BRENT calendar spreads had already tightened significantly between March 20 and March 31, then tightened further after Saudi Arabia and its allies in OPEC⁺ announced production cuts on April 2. The six-month spread tightened from a backwardation of $1.13 (59th percentile since 1990) on March 20 to $1.46 (64th percentile) on March 31 and then $3.43 (88th percentile) on April 3. The spreads imply traders were not anticipating a significant oversupply or a large increase in inventories prior to the OPEC⁺ cut. Following the cut, however, traders expect the market to become very tight later in 2023:
CHINA’s manufacturers reported the most widespread rise in business activity for over a decade as the economy rebounded after the end of coronavirus lockdowns and the passing of the epidemic’s exit wave. The official purchasing managers’ index surged to 52.6 in February, the highest since April 2012, and up from just 50.1 in January 2023 and 47.0 in December 2022. The index was in the 96th percentile for all months since 2011 pointing to a very broad upturn in activity:
NORTHWEST EUROPE is more than three-quarters of the way through the heating season. Frankfurt in Germany has experienced 1,377 heating degree days so far this winter compared with a long-term seasonal average of 1,673, a deficit of almost 18%, reducing heating demand and easing the pressure on gas inventories and prices:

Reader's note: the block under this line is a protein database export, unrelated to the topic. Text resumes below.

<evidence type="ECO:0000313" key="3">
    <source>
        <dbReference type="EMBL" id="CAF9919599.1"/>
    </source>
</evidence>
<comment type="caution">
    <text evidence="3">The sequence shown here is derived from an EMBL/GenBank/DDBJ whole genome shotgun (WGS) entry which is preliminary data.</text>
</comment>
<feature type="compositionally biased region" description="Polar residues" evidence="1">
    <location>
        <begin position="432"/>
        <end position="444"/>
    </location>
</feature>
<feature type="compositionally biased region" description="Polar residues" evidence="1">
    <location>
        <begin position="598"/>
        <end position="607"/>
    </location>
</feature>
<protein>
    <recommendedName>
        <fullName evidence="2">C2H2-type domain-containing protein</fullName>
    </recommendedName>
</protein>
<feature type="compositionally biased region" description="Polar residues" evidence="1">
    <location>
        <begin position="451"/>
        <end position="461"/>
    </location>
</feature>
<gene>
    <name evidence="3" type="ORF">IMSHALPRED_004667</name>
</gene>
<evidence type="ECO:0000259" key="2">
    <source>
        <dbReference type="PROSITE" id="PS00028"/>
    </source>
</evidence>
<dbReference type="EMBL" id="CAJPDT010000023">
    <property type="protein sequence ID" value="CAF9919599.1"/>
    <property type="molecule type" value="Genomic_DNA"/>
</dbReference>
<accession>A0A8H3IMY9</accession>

U.S. GAS PRICES have fallen less than $2.60 per million British thermal units from more than $9 six months ago. In real terms, prices have fallen to just the 3rd percentile for all months since 1990 down from the 86th percentile in August 2022:
FRANKFURT, a proxy for northwest Europe, reached roughly 60% of the way through the winter heating season on February 1. So far the accumulated heating demand has been -17% below the long-term average and is the lowest since 2015/16 and before that 2006/07. But after an exceptionally long period of mild temperatures between December 19 and January 15, temperatures have turned significantly colder, causing the heating deficit to narrow slightly:
FRANKFURT and the rest of Northwest Europe are roughly half-way through the 2022/23 heating season. In the three decades between 1981 and 2010, on average 50% of heating degree days and heating demand at Frankfurt occurred before January 15. For London and southeast England, the half-way point arrives a few days later on January 23. So far this winter has been much milder than average. Frankfurt had accumulated 860 degree days up to January 15 compared with a long-term average of 1,078:
EUROPE’s gas inventories are rapidly nearing a record high for the time of year following warmer than normal temperatures and reductions in industrial consumption. EU28 inventories were 937 TWh on January 9 closing in on the seasonal record of 944 TWh set in winter 2019/20.
Stocks were +247 TWh (+36% or +2.37 standard deviations) above the prior ten-year seasonal average up from a surplus of +92 TWh (+10% or +0.86 standard deviations) at the start of the winter season on October 1. The storage surplus is still increasing.
Inventories are projected to reach a post-winter low of 591 TWh with a probable range of 460 TWh to 749 TWh. If that proves correct, storage facilities would end the winter 52% full, with a likely range from 41% to as much as 66%:
CHINA’s manufacturers reported a severe contraction in business activity in December as coronavirus infections surged following the end of the government’s suppression policy. “The epidemic has had a great impact on the production and demand of enterprises, the arrival of personnel, and logistics and distribution,” according to the National Bureau of Statistics. The purchasing managers index fell to 47.0 (1st percentile for all months since 2011) in December down from 48.0 in November (2nd percentile) and 50.1 (26th percentile) in September: